He commented that there was a difference between Ithuba, which had the lottery licence to manage the gambling operation and to generate the money, and the National Lotteries Commission (NLC). Ithuba was not a government agency. The company gave an agreed proportion of the profits to the NLC which distributed the money. That was the distinction.

The Chairperson stated that a board could not write its own regulations. The Gambling Regulator regulated the gambling industry and, therefore, could exist in its own right. The institutions in the Gambling Act were different. The fah-fee in a village, or a machine in a township behind a shebeen, was not the point. It was about the big gambling institutions, such as casinos. How did the NGR deal with that money?

In talking about the Fourth IR, the Chairperson spoke about a youngster using his parents’ Ipad to gamble online illegally and how the parents were responsible for any losses he/she incurred. However, the real problem was the man who spent his income on gambling, thereby depriving the family of money and support. The legislation was intended to protect those people.

Mr Faber asked how much of the profit was spent on helping the problem gamblers. He did not know how a compulsive gambler would put his own name on the exclusion list. How much funding was there to protect the families? Were there any programmes to help the families?

Mr Faber was confused about the quorum. If the Administrator was running the board, how could there be an issue relating to the quorum, or was the DTI referring to the lack of a quorum in the past?

The Chairperson stated that the question had already been answered. Mr Faber was reminded that he was confusing the board/regulator and the Council.

Dr Masotja explained that the Bill had been comprehensive and had included horse racing and other difficult issues, but the Bill had been reduced significantly. Those issues might well be discussed in the next Parliament, but the Portfolio Committee and the DTI had been aware of the time constraints for the current Bill. The Portfolio Committee had not been referring to the issues currently being addressed in the Bill.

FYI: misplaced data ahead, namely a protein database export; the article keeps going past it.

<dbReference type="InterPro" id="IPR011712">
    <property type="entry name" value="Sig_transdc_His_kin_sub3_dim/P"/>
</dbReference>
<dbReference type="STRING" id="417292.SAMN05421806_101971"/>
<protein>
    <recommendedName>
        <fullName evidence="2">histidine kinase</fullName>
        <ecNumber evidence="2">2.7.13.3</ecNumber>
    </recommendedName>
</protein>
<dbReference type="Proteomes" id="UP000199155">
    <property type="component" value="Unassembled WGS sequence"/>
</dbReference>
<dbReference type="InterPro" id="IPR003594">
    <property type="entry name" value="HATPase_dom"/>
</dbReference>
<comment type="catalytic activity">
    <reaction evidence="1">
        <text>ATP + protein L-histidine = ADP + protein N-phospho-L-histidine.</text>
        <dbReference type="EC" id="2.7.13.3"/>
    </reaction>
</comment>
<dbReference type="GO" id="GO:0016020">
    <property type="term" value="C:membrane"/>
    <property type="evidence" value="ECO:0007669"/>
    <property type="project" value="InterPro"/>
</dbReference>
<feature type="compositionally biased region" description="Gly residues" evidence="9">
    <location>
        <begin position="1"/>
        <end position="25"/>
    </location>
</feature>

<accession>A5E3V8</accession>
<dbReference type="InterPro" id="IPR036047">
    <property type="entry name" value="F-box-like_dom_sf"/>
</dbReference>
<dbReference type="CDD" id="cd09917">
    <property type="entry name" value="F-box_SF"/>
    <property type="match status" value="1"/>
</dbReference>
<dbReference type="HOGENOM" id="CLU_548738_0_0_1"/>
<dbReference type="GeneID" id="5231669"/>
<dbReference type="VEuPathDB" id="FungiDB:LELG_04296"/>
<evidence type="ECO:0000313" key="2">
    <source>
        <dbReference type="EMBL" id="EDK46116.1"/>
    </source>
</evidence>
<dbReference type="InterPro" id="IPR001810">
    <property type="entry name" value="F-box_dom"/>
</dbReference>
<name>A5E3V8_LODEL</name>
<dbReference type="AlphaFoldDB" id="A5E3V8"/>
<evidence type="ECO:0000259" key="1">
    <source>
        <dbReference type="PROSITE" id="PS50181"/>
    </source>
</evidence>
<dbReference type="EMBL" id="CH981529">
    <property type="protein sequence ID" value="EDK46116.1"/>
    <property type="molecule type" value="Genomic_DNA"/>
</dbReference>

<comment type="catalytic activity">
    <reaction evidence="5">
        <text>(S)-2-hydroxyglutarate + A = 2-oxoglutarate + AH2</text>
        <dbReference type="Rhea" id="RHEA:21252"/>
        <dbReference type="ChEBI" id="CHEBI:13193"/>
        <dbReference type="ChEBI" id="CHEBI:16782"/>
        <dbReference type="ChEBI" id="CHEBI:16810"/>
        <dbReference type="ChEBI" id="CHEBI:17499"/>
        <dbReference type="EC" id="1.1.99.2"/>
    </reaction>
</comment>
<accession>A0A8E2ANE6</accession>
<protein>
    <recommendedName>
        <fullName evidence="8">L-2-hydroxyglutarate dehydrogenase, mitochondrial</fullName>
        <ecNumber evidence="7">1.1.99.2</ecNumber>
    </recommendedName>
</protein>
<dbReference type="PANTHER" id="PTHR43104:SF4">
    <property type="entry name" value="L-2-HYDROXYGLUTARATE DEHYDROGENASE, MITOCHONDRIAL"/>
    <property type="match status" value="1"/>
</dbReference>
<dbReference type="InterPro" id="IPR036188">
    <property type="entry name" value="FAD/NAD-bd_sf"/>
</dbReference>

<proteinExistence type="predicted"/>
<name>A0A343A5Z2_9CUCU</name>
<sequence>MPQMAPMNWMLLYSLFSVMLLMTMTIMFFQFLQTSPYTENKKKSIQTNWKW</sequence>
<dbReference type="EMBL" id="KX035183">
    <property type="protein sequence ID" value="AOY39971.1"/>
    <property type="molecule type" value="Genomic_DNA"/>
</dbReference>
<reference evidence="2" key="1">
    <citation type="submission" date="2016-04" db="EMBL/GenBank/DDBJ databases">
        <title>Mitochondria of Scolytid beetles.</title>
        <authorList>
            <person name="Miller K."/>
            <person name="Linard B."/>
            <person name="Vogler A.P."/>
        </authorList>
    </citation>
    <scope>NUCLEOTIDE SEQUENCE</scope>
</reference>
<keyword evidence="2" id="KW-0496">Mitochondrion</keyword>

Dr Masotja added that fah-fee was a gambling activity that took place in the communities and was an area of concern. There had been research into it. It was a policy issue that had to be addressed, but the provinces might have their own activities in relation to fah-fee.

Dr Masotja explained to Mr Terblanche that the public hearings had been a two-day process and had taken place in Parliament. It was one of the processes that had taken place in relation to the Bill and had been held in Parliament. She heard the concerns about the quorum, but the round robin method had not worked in South Africa, even if it worked on other platforms.

Dr Masotja said DTI was concerned about limiting the harmful consequences of gambling and she was glad that Members were aware of the harmful effects of gambling. The DTI had to look for the best balance in terms of ensuring that the harmful effects of gambling were limited while supporting the industry. That was why the Department opposed online gambling. It was difficult to support problem gamblers in their homes. There needed to consistency but, at present, provinces did different things to deal with problem gambling. She added that the fact that the funds obtained from penalties would be variable would not matter if it was about fund raising and not money for budget items.

Responding to the question by Mr Terblanche on the raising of funds, Dr Masotja explained that every situation was unique and solutions such as the retaining of penalty monies could only apply in situations where it would work. The Regulator was, by law, permitted to raise funds and DTI believed that that was one of the ways in which the NGR could raise funds to assist in dealing with gambling problems.

Dr Masotja explained that the 2008 Act had not been promulgated. Because of the negative impact of online gambling, it had been decided not to promulgate the Act. The Act was a law of the land, but that law had not been implemented. The policy position remained the prohibition of online gambling.

Problem gambling was a serious matter, and there were programmes to address the problem. DTI encouraged additional responsible gambling programmes.

Ms Kongwa explained that an illegal operator was one who was conducting gambling activities illegally, for example at internet cafes. The NGB had engaged in raids on illegal gambling operators together with the inspectors in the provinces. NGB did not declare anyone an illegal gambling operator without going through the court process. Only once the courts had declared someone an illegal gambling operator, was action taken against that person. Anyone who wanted to apply for a licence, be it an individual to work in a gambling establishment or an operator, went through probity and one of the questions asked was whether the person had ever been convicted of illegal gambling.